Understanding what is (and what isn’t) considered payment card data is an important first step in understanding how to comply with PCI DSS. Generally, the regulation only applies to the Primary Account Number (PAN) of a payment card. If other data elements, such as the cardholder name, expiration date, and/or security code are present without any PAN, then PCI DSS doesn’t apply. However, if these other data elements are stored, processed, or transmitted with the PAN, or are otherwise present in the Cardholder Data Environment (CDE), they must be protected in accordance with applicable PCI DSS requirements, per the PCI Security Standards Council website.
When PAN is being stored, PCI regulations require it be unreadable (PCI FAQ 1222) via encryption, truncation, tokenization, or one-way hashing. Whether or not the card is encrypted or tokenized, PCI requirements still apply to the system housing the number, since PAN could potentially be reversed if the encryption key or token lookup table is compromised. However, if the number is truncated (not masked) such that the system only stores a maximum of the first 6 digits or only last 4 digits of the PAN, the number is no longer considered to be PAN (PCI FAQ 1091) eliminating the need for that system to comply with PCI requirements.
How does Zendesk help me meet PCI compliance?
Zendesk has a feature called the PCI Compliant Ticket Field. It allows you to put a Primary Account Number (PAN) into a custom ticket field in the Zendesk agent interface. This number is then redacted to the last 4 digits prior to the data being submitted to the user interface. This meets the payment card protection requirement for PCI compliance. Keep in mind that this PCI DSS compliant feature only applies to the Support product. To learn more about the security and privacy controls that Zendesk employs, including those that help support PCI compliance, see 'Is Zendesk PCI Compliant'.
Request a copy of the Attestation of Compliance (AoC) (under ‘Artifacts’)
What if I don’t want end-users putting the full PAN into my Zendesk instance?
While we strongly recommend only entering PAN via the PCI Compliant Ticket Field to ensure compliance with PCI standards, there are mitigations that you can implement to reduce exposure of this data should it be inputted outside of this dedicated field.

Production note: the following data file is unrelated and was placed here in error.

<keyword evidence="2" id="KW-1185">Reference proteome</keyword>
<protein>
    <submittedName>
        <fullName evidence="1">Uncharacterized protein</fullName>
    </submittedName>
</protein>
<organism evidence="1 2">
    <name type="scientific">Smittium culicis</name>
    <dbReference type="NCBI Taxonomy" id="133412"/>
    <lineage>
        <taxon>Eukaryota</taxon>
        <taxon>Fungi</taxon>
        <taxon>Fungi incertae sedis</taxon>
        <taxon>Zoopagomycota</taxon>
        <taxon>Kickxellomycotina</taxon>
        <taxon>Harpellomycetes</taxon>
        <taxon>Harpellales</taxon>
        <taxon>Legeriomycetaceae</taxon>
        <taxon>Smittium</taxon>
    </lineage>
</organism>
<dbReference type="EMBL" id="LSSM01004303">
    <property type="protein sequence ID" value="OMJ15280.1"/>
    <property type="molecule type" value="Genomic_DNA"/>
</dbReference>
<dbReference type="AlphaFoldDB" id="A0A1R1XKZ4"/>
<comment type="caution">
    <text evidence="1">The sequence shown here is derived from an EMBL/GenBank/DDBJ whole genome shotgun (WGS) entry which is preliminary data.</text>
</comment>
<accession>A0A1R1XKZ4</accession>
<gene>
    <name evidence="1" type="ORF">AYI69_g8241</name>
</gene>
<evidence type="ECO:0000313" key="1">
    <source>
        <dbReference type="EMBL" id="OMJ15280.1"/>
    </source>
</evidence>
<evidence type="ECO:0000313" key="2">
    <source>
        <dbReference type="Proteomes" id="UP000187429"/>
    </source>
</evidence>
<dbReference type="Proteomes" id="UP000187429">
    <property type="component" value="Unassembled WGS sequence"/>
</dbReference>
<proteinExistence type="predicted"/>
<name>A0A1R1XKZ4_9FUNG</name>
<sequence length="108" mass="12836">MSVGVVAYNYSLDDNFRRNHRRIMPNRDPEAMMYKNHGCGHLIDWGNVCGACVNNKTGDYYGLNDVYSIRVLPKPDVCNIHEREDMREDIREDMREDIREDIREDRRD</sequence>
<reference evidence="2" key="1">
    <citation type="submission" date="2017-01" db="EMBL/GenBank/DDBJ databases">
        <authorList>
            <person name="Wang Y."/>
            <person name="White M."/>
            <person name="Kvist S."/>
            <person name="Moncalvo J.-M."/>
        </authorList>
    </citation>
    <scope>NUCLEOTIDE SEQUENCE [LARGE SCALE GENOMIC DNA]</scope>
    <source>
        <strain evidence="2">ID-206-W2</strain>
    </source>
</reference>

Zendesk has a feature called “automatic redaction”. Once you enable it in your Admin Center, you can use it to redact new payment card related data from the moment it’s turned on. This will allow the system to search for numbers between 12 and 16 characters long and redact them to the first 6 digits and the last 4 digits. Thereby mitigating the chances of sensitive data being overshared or misused. It also supports Messaging tickets. Please note, that automatic redaction doesn’t apply to the Help Center, Zendesk Chat nor other Zendesk products.
Manual Redaction (with API Tools)
To use Data Loss Prevention (DLP) and API tools, you need to export your Zendesk ticket data to a secure location. To learn how to do this see the Export ticket data via CSV or XML document. Then you can use the Incremental API to pull tickets from a specific range of dates or the Listing Comments API to pull ticket comments from tickets. Once the necessary payment card data is isolated, you can apply one of the many open source tools available to identify sensitive data such as PAN. With the Redaction API, you can remove this information from the ticket comments.
Usage and storage controls
You can also minimize the exposure of sensitive account holder data by only storing payment card data when absolutely necessary and as part of a legitimate business need. Sharing unprotected PAN via email, instant message, chat or other communique should also be avoided to stay in compliance with PCI DSS.
Likewise, PAN should always be unreadable when it is being stored including in backup locations, logs and portable devices. One-way hashed cryptography, truncation that shows only the last four digits of a PIN and similar storage control methods of encryption, masking and/or truncation may also be used.
As a general security best practice, you should also train employees to recognize and report any non-compliant exposure, usage or distribution of payment card data within your system or day-to-day operations.